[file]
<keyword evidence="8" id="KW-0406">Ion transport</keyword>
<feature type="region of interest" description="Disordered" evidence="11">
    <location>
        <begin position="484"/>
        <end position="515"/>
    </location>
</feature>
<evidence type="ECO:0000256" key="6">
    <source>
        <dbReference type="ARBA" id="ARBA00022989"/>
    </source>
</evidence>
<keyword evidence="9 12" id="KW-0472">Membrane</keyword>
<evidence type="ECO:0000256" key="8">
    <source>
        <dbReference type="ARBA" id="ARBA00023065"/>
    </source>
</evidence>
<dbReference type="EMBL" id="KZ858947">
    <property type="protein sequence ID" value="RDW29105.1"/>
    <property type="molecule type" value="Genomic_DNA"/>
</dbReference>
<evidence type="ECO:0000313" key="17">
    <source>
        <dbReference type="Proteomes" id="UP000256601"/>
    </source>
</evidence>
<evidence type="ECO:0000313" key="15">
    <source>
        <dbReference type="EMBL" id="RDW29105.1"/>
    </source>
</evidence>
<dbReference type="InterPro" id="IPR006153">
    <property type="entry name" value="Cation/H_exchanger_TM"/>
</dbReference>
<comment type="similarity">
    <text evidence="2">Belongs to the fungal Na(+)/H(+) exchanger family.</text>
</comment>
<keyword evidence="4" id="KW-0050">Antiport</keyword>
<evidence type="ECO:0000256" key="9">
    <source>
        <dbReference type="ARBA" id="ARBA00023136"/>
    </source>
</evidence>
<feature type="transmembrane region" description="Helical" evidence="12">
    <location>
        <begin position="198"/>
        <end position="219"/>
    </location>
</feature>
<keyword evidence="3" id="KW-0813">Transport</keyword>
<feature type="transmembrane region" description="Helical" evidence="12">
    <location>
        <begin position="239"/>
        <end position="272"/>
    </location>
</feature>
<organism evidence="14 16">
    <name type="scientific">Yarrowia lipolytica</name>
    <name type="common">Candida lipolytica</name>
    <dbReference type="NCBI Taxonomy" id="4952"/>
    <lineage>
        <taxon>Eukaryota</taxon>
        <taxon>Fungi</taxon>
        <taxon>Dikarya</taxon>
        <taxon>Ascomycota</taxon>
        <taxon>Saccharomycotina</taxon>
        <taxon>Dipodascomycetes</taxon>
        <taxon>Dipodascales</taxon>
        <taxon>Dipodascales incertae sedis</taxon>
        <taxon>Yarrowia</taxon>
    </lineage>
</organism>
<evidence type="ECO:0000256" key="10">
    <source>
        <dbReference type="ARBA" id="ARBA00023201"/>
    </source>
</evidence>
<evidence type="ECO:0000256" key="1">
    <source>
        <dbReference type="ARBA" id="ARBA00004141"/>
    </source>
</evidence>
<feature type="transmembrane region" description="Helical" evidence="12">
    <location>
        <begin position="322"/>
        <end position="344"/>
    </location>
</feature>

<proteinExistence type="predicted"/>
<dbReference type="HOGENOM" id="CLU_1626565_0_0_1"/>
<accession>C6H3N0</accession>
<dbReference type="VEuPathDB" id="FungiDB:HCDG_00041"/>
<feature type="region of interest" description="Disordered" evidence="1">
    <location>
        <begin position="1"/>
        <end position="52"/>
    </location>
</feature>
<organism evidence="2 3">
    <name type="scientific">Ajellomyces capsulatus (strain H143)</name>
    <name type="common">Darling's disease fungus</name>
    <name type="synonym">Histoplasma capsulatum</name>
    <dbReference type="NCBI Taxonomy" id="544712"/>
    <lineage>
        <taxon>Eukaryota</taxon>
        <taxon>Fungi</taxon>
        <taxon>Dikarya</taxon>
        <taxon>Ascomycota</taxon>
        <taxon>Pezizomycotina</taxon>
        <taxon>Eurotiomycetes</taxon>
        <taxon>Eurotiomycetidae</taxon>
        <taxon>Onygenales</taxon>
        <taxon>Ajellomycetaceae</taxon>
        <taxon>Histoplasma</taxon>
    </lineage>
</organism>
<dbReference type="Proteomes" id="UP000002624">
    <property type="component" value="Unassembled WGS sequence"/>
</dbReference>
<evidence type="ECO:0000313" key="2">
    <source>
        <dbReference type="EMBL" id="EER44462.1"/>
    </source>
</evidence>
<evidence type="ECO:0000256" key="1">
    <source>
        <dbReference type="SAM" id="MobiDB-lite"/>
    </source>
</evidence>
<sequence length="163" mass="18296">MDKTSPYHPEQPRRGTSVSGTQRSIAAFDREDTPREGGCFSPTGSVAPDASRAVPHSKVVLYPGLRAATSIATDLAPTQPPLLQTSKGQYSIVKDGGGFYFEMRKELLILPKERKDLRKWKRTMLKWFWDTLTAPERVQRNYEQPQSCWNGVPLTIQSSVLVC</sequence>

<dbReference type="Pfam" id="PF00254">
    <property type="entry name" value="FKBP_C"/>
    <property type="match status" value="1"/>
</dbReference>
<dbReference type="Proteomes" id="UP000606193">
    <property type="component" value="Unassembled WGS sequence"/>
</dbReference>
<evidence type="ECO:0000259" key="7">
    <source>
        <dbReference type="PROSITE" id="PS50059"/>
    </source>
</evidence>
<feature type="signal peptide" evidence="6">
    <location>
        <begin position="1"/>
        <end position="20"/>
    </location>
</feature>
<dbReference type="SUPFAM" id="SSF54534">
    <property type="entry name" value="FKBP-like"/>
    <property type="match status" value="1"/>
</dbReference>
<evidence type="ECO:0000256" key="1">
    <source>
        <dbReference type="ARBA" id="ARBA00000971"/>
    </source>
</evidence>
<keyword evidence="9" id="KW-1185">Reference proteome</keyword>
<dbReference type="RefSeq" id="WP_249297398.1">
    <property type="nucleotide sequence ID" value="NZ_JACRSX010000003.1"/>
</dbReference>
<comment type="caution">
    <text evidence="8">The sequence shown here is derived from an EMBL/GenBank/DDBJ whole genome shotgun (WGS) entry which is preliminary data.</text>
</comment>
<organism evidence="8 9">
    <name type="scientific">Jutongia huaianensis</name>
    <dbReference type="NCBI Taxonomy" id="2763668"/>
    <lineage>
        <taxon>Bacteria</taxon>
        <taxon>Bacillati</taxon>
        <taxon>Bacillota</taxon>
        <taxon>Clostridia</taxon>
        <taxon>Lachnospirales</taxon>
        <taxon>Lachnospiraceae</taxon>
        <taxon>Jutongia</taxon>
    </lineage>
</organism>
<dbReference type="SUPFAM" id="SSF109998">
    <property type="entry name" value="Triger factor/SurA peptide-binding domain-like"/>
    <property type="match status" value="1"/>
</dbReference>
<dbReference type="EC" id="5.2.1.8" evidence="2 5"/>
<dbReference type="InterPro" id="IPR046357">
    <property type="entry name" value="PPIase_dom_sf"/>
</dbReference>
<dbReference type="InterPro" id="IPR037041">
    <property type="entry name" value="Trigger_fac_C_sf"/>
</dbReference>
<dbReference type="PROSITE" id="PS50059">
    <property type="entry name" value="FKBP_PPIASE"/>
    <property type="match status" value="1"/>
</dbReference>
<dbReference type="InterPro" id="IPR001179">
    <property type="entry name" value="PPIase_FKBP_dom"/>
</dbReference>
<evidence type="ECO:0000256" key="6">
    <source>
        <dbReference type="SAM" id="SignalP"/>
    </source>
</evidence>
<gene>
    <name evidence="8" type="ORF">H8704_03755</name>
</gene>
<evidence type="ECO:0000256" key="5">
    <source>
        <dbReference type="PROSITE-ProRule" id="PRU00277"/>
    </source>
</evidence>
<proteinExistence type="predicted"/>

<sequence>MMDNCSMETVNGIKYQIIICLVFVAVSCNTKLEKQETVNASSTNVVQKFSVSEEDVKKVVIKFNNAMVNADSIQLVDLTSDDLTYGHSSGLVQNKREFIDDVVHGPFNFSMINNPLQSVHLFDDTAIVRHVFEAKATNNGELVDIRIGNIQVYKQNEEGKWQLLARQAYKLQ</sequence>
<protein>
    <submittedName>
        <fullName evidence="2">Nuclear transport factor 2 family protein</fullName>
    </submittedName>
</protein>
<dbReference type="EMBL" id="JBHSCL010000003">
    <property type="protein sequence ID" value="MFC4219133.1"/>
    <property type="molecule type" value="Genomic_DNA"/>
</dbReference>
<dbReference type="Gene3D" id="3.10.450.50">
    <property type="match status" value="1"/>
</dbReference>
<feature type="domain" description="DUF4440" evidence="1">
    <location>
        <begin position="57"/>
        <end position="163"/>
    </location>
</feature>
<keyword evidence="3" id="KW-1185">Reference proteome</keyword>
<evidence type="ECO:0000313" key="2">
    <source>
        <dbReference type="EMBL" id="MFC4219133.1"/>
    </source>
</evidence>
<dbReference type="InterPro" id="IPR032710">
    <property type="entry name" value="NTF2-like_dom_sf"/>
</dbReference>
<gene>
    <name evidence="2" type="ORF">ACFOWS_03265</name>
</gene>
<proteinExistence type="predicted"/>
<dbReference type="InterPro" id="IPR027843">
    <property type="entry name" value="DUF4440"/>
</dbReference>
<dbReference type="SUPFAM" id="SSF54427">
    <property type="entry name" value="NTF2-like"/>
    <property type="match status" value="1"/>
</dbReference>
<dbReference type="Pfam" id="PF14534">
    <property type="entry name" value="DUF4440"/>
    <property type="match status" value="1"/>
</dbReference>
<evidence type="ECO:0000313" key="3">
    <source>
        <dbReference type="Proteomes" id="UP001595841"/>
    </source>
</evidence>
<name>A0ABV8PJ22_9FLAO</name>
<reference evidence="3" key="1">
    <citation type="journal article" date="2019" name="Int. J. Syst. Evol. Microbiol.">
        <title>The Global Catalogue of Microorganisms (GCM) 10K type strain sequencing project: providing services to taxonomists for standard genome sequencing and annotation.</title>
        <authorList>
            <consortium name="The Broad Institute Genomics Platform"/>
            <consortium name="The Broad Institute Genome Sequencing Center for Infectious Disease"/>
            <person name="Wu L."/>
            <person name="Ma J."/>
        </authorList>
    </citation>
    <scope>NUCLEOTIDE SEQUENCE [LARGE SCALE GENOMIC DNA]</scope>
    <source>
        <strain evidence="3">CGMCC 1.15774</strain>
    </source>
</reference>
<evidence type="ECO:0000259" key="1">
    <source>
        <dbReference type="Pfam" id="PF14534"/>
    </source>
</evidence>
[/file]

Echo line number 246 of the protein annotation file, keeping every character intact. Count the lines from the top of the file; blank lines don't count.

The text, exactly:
<dbReference type="SUPFAM" id="SSF54427">